Tension from coffee prices in Vietnam could worsen
By John Ruwitch and Ho Binh Minh
EA KENH, Vietnam (Reuters) - Ironically, Nguyen Tan Dinh was enjoying a coffee with friends early one Monday in March when he heard the unwelcome news that Phan Thi Kim Hoa was claiming to be bankrupt.
Hoa had played a crucial role for more than 20 years in tiny Ea Kenh commune in Vietnam's Central Highlands coffee belt, linking farmers like Dinh with the global coffee market.
One of hundreds of buying agents in the world's second-biggest coffee exporting country, Hoa took bean deposits from farmers and brokered deals with bigger middlemen or exporters.
For years, when coffee prices were rising, the calculus was straightforward: buy low, sell high later. But over the past two years, the price of coffee has fallen by nearly half.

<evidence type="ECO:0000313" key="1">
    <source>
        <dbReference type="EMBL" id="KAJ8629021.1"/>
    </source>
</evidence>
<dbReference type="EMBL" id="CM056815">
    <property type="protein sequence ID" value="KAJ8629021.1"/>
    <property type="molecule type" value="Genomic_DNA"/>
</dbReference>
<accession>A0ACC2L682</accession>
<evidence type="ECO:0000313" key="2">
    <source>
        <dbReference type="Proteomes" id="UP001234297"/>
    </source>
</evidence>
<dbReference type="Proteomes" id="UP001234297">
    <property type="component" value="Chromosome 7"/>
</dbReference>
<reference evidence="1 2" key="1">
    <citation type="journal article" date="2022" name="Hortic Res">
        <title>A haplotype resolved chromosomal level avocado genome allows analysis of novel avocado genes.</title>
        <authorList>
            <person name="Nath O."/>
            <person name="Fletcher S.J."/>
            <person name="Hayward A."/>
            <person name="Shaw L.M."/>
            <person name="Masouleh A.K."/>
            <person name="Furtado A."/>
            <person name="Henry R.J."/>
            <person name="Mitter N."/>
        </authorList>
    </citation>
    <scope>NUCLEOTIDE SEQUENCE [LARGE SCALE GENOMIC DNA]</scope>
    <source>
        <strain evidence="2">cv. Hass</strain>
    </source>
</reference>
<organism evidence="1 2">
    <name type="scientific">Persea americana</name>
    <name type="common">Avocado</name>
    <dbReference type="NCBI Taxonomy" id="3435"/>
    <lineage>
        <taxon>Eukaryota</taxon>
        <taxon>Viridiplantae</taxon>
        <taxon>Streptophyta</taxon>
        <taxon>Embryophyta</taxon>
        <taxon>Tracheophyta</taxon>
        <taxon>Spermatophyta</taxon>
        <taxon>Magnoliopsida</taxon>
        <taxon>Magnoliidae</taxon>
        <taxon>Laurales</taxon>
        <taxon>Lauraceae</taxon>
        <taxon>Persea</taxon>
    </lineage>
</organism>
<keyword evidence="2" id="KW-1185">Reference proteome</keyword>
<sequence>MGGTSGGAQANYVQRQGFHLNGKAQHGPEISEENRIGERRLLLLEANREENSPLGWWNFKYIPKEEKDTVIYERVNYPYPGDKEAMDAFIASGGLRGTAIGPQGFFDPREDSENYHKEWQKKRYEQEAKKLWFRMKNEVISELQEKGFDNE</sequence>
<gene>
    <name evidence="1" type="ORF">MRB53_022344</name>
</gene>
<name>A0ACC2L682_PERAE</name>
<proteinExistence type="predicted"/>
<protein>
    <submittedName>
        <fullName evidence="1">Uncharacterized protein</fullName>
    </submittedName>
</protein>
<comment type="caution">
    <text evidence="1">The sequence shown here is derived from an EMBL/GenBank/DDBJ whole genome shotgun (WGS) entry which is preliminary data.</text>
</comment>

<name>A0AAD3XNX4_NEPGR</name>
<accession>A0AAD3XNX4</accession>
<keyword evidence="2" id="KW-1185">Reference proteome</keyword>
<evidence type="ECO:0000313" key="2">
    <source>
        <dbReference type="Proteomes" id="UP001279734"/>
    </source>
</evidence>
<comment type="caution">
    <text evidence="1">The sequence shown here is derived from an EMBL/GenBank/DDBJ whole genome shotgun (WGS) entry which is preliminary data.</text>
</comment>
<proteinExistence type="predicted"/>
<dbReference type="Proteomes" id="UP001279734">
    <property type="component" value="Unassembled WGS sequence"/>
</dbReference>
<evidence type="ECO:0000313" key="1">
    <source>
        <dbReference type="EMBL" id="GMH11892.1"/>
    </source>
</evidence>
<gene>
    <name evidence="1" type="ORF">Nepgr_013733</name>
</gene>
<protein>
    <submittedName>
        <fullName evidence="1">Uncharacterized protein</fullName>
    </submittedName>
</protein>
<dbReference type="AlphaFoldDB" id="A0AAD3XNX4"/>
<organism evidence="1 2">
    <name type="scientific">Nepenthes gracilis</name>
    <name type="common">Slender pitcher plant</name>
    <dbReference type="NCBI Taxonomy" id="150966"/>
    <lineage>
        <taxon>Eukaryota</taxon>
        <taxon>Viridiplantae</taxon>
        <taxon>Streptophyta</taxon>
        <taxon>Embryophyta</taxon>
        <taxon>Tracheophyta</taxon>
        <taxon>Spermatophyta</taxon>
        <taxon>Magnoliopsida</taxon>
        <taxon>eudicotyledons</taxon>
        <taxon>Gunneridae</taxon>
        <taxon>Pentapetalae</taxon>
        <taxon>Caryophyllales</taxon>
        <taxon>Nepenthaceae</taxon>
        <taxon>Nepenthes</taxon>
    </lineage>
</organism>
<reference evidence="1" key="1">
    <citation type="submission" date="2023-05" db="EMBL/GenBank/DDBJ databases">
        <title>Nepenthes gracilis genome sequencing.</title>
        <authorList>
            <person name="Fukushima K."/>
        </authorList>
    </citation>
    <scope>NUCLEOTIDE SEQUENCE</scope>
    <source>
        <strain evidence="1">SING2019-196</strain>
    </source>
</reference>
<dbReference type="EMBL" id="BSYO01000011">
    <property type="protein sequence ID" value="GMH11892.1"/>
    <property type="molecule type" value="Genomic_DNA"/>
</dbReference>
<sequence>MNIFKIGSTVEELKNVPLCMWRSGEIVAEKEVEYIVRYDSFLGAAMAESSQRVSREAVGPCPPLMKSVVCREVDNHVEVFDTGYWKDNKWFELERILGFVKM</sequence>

During the fourth quarter of 2009 and the first quarter of this year, coffee prices in London fell so sharply that local prices, usually quoted at a discount, dropped slower than the benchmark, catching the industry in Vietnam flat-footed.
Traders say exporter delays or defaults have been widespread. Some put the volume of affected beans at 200,000 tonnes.
Reports are emerging that middlemen like Hoa are increasingly being caught out, too, having to pay farmers at higher prices than anticipated, or than where they sold up the supply chain.
Prices are now rising, which is causing farmers who track London's market closely via SMS and the Internet to seek payments for bean deposits, piling more pressure on the buying agents. Continued...